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Rep. Brindisi Questions Spectrum’s “Unfair and Sneaky” Debt Collection Practices

Phillip Dampier January 8, 2020 Charter Spectrum, Consumer News, Public Policy & Gov't No Comments

Brindisi, as he appeared in a campaign ad slamming Charter Spectrum in the summer of 2018.

Rep. Anthony Brindisi (D-N.Y.), who made his battle with Spectrum into an election issue in 2018, is not done with the cable company yet.

This week, Brindisi appealed to the Consumer Financial Protection Bureau (CFPB) to launch an investigation into the cable company’s debt collection practices.

“Fighting Spectrum on rising rates also includes making sure they can’t use debt collection as another money-making tactic,” said Brindisi. “And the only way to get to the bottom of this is for the CFPB to ask the questions I outline in my letter.”

Brindisi is targeting Credit Management L.P., a Plano, Tex. collection agency that Spectrum relies on to pursue former customers, often to seek compensation for “lost or unreturned equipment.”

“After believing they had paid their final bill in full and returned their equipment, customers are finding themselves face-to-face with this unknown debt collector from Plano, Texas,” Brindisi told the CFPB. “One former Spectrum customer learned from Credit Management L.P. that they owed over $100 long after amicably ending their service. Spectrum never notified this customer they owed a penny. Instead, they sent them to collections, potentially damaging their credit rating and giving up their social security number and other personal information.”

In some cases, customers are being turned over to the collection agency for as little as an allegedly unreturned remote control. As a result, consumers are ending up with damaged credit because of the reported collection activity.

“The Better Business Bureau has logged hundreds of complaints about Credit Management L.P.,” Brindisi added. “Many of these complaints have been about their debt collection practices related to cable and internet companies. Customers have specifically named Spectrum and other cable companies as the source of the erroneous debt. A consumer should not be sent to a debt collector, without warning, for a missing remote control. That is both unfair and a sneaky way Spectrum might be padding its bottom line, which would be unacceptable, worthy of investigation and potentially in violation of federal rules.”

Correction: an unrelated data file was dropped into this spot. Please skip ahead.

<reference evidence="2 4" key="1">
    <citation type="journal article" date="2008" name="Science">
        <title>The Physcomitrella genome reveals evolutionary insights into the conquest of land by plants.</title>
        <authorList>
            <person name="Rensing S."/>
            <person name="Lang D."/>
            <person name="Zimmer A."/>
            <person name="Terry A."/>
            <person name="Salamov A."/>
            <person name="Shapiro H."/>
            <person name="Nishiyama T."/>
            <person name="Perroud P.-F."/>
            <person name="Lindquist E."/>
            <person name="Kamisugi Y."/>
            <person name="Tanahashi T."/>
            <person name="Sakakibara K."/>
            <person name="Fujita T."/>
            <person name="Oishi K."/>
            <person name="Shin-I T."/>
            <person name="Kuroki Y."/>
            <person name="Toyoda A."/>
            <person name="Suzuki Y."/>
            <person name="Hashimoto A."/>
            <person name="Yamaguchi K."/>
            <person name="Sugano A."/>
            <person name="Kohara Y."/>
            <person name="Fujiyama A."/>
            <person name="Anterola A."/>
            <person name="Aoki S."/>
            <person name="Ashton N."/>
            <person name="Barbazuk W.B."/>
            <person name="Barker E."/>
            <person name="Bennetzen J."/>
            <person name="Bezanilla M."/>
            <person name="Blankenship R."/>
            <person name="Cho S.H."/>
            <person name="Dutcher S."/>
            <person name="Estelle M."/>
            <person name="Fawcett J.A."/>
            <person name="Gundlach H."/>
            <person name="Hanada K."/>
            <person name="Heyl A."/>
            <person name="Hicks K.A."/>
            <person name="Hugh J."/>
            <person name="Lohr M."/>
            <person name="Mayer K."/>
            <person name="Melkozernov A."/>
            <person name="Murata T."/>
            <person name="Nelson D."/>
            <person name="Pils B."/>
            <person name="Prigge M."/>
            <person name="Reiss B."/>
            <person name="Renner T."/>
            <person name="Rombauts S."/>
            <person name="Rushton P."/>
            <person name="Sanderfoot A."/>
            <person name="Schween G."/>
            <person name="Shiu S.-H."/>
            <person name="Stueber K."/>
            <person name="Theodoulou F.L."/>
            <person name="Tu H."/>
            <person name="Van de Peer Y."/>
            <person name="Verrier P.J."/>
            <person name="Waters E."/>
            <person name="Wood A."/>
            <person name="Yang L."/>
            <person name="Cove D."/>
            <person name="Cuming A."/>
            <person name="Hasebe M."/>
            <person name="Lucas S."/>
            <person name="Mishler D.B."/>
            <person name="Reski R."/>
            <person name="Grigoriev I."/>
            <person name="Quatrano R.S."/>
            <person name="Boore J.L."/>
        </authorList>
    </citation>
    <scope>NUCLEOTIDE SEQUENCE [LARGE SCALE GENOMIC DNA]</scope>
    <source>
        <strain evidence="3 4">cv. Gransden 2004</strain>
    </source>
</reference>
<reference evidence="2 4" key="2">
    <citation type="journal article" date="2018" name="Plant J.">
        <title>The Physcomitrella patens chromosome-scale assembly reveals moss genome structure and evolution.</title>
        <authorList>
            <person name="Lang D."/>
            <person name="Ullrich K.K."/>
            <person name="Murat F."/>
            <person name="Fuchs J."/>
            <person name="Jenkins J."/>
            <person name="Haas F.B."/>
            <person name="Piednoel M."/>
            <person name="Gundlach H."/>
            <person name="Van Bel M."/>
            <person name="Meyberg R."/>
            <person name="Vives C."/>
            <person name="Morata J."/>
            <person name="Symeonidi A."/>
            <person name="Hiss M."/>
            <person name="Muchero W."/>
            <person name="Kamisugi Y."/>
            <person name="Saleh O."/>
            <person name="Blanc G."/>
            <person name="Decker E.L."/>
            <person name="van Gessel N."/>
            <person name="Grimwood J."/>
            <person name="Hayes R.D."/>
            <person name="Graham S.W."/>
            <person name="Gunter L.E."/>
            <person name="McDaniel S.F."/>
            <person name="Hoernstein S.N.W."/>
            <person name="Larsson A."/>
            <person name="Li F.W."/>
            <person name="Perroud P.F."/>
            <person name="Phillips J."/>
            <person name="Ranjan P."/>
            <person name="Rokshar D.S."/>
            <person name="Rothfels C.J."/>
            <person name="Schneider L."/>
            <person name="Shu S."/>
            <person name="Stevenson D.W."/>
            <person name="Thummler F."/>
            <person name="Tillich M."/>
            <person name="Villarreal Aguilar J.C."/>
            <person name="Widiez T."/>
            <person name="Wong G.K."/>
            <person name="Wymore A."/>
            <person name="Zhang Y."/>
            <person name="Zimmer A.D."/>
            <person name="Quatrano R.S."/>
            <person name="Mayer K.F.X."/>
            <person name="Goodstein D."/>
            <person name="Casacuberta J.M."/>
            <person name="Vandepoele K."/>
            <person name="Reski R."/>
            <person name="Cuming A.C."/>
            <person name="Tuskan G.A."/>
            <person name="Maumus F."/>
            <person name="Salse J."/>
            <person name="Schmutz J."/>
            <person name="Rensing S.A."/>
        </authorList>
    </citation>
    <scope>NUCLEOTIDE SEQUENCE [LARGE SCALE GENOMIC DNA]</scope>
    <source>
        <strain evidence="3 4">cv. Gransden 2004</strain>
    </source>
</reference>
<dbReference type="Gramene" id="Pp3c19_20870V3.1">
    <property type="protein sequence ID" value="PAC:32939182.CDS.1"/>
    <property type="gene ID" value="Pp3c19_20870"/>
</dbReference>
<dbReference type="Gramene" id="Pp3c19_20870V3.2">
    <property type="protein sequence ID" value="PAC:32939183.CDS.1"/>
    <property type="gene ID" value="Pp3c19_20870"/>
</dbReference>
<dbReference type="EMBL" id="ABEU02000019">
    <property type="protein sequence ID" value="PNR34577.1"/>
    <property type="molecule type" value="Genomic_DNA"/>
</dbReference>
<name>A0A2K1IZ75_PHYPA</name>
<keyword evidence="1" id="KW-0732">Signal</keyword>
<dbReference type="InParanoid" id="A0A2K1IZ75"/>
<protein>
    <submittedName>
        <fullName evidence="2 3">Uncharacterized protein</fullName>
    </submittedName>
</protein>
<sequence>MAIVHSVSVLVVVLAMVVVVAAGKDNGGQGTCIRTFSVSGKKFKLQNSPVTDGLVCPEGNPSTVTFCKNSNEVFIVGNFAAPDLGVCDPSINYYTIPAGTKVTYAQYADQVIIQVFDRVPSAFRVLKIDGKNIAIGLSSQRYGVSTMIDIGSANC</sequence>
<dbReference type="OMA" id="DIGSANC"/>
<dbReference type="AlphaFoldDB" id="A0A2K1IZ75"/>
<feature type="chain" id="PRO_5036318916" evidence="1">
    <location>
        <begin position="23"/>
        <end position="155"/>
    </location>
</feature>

Brindisi wants the CFPB to determine how many customers are being pursued by Credit Management, L.P., how those customers are contacted, how much of the collection agency’s efforts relate to being compensated for allegedly unreturned equipment as opposed to late or non-payment of monthly cable bills, and how the agency handles customers’ private personal information.  Brindisi also wants the CFPB to determine if the collection practices violate federal law.

Brindisi also urged constituents being contacted by Credit Management L.P., on behalf of Spectrum, to call his office at (315) 732-0713.

In addition to running campaign commercials that slammed Spectrum, Brindisi has doggedly pursued the cable industry as a freshman congressman representing an Upstate New York district extending from the east end of Lake Ontario through Central New York to the Pennsylvania border, including the cities of Utica, Rome and Binghamton. Brindisi introduced the Transparency for Cable Consumers Act, promising to provide better oversight of cable and internet providers and hold companies accountable that are fined by a state Public Service Commission. In November, Brindisi slammed Spectrum in an opinion piece outlining his efforts to hold Spectrum accountable. Brindisi also recently launched a district-wide survey of home internet speeds and service to determine if internet customers are getting advertised internet speeds.

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